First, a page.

Before You Take Catapres

You should tell your doctor if you have had allergic reactions to clonidine in the past. Some people are allergic to clonidine transdermal skin patch, commonly known as Catapres TTS. Your doctor would make recommendations accordingly. Do not consume two different brands or forms of the drug simultaneously.

Anyone suffering from any type of heart ailments or cardiovascular conditions such as coronary artery disease, heart rhythm disorder, slow heart rate and chronic low blood pressure should report the same to their doctor. Anyone who has suffered a stroke or heart attack and those who have kidney disease or a tumor in the adrenal gland should also inform their doctor before beginning a course of Catapres.

As you begin your course, remain calm and proactively conscious of your physical state. Do not indulge in fast movements, avoid getting up quickly and steady your motions, whether you are sitting, lying, walking or jogging. This will avert dizziness. Report any strange sensation you feel to your doctor. If you are on any special diet that is low on salt or you take diuretics, then such details should also be shared with your doctor.

 

Catapres Drug Interactions

You should inform your doctor if you are taking any of the following:

  • antidepressants like amitriptyline (Elavil, Vanatrip, Limbitrol), doxepin (Sinequan) and nortriptyline (Pamelor)
  • beta-blockers like atenolol (Tenormin, Tenoretic), carvedilol (Coreg), labetalol (Normodyne, Trandate), metoprolol (Dutoprol, Lopressor, Toprol), nadolol (Corgard), propranolol (Inderal, InnoPran) and sotalol (Betapace)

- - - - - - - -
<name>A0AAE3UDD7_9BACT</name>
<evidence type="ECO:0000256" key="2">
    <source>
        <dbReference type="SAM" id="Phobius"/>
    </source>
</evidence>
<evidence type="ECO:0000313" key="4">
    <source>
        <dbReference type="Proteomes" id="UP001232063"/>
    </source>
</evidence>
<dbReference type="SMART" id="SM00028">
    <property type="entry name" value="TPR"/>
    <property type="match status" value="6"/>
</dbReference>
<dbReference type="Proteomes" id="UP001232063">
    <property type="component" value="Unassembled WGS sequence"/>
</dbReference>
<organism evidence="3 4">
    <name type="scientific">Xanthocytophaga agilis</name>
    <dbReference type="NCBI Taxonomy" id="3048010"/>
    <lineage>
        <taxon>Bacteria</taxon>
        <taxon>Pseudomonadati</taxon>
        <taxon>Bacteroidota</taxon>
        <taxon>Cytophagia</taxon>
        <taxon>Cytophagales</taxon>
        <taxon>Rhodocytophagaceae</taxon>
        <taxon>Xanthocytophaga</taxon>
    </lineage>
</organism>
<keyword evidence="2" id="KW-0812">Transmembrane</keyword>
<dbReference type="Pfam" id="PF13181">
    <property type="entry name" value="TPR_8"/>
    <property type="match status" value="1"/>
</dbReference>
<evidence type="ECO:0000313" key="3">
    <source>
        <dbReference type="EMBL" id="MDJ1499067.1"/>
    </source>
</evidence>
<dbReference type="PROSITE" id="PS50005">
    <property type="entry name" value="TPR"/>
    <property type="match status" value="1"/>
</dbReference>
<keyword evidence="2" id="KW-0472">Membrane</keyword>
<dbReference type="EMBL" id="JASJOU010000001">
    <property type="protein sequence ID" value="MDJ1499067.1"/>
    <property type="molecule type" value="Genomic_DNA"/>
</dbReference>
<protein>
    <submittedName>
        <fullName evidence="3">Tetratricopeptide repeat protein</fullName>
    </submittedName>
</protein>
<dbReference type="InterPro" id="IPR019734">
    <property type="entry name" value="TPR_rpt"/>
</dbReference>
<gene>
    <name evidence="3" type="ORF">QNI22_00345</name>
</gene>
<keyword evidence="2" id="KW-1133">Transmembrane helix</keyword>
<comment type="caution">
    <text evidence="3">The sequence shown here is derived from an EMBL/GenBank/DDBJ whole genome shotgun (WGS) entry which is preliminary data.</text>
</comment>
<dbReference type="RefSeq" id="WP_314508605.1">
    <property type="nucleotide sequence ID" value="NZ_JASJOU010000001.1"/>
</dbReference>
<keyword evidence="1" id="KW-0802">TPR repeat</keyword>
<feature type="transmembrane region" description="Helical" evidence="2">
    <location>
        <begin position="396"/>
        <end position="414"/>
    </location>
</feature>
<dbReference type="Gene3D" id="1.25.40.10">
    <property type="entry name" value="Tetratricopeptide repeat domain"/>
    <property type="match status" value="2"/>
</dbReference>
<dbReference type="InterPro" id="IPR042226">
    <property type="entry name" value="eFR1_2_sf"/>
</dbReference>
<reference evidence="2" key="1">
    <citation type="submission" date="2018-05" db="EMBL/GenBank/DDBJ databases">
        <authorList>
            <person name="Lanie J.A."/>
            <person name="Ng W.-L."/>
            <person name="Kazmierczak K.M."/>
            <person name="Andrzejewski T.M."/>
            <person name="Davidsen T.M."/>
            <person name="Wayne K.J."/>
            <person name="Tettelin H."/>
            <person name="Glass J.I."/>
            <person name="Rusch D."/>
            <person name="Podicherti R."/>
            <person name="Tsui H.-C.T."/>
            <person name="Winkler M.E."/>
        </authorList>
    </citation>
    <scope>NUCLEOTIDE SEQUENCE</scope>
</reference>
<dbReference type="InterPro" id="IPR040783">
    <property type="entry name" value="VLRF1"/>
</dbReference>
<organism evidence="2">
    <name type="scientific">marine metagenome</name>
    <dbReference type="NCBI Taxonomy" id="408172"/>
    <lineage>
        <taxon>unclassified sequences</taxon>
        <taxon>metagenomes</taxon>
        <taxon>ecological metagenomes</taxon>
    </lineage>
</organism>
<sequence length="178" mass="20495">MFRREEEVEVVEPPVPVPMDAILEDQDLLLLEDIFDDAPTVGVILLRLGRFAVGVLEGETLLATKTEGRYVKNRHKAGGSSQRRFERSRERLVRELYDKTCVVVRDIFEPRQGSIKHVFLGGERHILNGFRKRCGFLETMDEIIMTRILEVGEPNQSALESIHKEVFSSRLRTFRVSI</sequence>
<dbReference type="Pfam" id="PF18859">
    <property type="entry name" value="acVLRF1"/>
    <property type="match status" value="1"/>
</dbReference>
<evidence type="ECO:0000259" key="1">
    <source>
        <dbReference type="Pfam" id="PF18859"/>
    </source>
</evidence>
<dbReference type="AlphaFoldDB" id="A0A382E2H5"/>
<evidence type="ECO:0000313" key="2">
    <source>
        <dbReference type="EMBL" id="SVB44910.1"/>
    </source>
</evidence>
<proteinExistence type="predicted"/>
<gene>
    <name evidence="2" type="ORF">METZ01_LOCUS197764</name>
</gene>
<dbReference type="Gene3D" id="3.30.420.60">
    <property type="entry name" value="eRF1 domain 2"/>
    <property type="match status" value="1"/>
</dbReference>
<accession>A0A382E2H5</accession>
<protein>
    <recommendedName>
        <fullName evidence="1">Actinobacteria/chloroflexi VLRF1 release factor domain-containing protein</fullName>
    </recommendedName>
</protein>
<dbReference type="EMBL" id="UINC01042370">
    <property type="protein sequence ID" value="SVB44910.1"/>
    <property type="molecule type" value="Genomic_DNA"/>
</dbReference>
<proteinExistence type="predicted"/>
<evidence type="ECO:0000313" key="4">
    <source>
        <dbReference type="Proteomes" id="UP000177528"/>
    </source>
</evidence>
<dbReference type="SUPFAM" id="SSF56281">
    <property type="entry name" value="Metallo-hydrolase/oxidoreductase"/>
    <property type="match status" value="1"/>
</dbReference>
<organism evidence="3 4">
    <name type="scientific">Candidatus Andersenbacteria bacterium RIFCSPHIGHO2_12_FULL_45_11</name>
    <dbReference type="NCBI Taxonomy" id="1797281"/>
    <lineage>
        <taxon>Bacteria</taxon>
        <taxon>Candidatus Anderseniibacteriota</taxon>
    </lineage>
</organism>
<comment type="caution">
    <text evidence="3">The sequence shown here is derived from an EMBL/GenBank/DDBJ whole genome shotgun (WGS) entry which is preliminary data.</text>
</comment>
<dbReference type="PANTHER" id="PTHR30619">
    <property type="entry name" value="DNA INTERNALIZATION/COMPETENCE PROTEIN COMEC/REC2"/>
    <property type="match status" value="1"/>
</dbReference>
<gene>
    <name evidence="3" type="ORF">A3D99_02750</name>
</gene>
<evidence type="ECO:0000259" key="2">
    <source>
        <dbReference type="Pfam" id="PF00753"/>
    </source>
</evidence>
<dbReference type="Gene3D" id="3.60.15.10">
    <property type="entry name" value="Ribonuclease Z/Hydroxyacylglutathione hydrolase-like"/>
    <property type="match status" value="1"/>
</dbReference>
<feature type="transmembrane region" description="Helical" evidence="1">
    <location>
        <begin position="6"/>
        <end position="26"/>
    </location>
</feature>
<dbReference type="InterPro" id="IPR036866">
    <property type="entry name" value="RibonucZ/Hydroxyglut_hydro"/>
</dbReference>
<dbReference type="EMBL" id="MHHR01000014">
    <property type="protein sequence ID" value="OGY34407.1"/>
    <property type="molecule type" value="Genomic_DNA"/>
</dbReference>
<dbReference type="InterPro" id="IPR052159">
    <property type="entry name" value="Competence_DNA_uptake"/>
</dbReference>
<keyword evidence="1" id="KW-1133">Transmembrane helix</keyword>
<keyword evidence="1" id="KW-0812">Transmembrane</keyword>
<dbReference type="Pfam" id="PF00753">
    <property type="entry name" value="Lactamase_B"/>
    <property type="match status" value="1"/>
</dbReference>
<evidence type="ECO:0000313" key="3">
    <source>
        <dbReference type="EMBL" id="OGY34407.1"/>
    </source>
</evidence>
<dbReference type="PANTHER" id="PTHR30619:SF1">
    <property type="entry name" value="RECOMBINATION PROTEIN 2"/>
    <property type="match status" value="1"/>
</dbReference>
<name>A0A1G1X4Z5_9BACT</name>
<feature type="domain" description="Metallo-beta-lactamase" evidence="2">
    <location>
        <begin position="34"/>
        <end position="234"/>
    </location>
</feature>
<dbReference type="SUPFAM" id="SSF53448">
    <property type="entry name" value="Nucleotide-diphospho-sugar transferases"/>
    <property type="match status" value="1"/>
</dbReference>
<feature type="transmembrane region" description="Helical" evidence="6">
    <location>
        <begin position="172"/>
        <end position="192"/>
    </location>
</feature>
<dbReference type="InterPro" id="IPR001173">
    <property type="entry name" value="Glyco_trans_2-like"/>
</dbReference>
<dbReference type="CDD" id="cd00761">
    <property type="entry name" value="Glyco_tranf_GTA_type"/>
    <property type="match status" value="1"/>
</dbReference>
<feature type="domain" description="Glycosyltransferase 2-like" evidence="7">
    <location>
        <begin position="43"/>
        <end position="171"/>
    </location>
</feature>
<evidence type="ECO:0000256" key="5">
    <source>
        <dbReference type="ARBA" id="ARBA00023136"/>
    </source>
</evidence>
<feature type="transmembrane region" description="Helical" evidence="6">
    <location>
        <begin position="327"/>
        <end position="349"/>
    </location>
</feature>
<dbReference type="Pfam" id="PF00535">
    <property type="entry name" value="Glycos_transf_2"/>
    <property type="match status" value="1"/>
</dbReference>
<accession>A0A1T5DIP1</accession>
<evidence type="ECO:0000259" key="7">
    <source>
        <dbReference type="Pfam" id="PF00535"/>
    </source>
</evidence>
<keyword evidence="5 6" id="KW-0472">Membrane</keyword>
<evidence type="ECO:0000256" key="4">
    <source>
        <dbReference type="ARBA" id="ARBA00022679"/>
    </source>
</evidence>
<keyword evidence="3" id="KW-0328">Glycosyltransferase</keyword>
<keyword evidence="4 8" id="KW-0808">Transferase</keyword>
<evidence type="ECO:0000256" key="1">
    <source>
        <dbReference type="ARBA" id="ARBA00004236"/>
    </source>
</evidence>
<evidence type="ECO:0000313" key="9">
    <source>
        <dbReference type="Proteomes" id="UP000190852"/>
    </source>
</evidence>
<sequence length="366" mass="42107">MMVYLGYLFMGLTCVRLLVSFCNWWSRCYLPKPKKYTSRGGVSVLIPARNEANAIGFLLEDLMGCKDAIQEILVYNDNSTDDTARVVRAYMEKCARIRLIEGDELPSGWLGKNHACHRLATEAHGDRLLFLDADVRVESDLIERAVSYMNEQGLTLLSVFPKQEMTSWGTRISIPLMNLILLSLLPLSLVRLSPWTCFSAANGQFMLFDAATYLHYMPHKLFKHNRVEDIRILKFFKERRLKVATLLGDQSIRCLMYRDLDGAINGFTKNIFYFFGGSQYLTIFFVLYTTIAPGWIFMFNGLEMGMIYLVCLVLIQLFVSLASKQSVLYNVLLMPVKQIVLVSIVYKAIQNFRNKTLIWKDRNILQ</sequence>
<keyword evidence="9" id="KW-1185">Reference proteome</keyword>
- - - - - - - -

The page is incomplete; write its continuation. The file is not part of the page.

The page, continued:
• clonidine transdermal skin patches (Catapres TTS)
  • digitalis (digoxin, Lanoxin, Lanoxicaps)
  • heart or blood pressure medications like amlodipine
  • Norvasc, Caduet, Exforge, Lotrel, Tekamlo, Tribenzor, Twynsta), diltiazem (Cartia, Cardizem), nifedipine (Nifedical, Procardia) and verapamil (Calan, Covera, Isoptin, Verelan)
  • diuretics or water pills
  • psychiatric medications like chlorpromazine (Thorazine), clozapine (Clozaril, FazaClo), fluphenazine (Permitil, Prolixin), haloperidol (Haldol), olanzapine (Zyprexa, Symbyax), perphenazine (Trilafon), prochlorperazine (Compazine), risperidone (Risperdal), thiothixene (Navane) and trifluoperazine (Stelazine)

Catapres may interfere with antidepressants. If you are taking amitriptyline, doxepin or nortriptyline, your doctor should know about it. The brand names of amitriptyline are Vanatrip, Elavil and Limbitrol, doxepin is branded as Sinequan and nortriptyline has a branded variant in Pamelor.

Catapres may interfere with beta-blockers such as atenolol, carvedilol, labetalol, metoprolol, nadolol, propranolol and sotalol. The respective brand names are Tenormin, Tenoretic, Coreg, Normodyne, Trandate, Dutoprol, Lopressor, Toprol, Corgard, Inderal, InnoPran and Betapace .

Catapres interacts with Catapres TTS or clonidine transdermal skin patches. You should tell your doctor if you are taking digitalis, any medication for blood pressure or heart such as amlodipine and other drugs including but not limited to Caduet, Norvasc, Lotrel, Exforge, Tribenzor, Tekamlo, Cartia, Twynsta, Cardizem, Nifedical, Calan, Procardia, Isoptin, Covera and Verelan.

Catapres may interfere with water pills or diuretics and psychiatric medications such as Thorazine, Clozaril, FazaClo, Permitil or Prolixin, Haldol, Zyprexa and Symbyax, Trilafon, Compazine, Risperdal, Navane and Stelazine.

If you are taking any other drugs, prescribed or over the counter, then you should share the details with your doctor. Catapres can also interact with supplements, vitamins, herbal products and new medicines that you may start taking.

 

Directions for Taking Catapres

Your doctor will mention the dosage and also provide instructions at the time of prescribing the drug.

You should do exactly as your doctor has prescribed. You should not change the dosage, frequency or interval, do not switch from branded to generic or vice versa and don’t take both alternatively or simultaneously.

Only a doctor should change the dosage or course. You should take Catapres at the same time and you can do so without or with food.

You can take a tablet if you have just missed a dose but skip it if you are short of twelve hours from the next dose. Keep Catapres away from heat and moisture. Do not keep it in the fridge.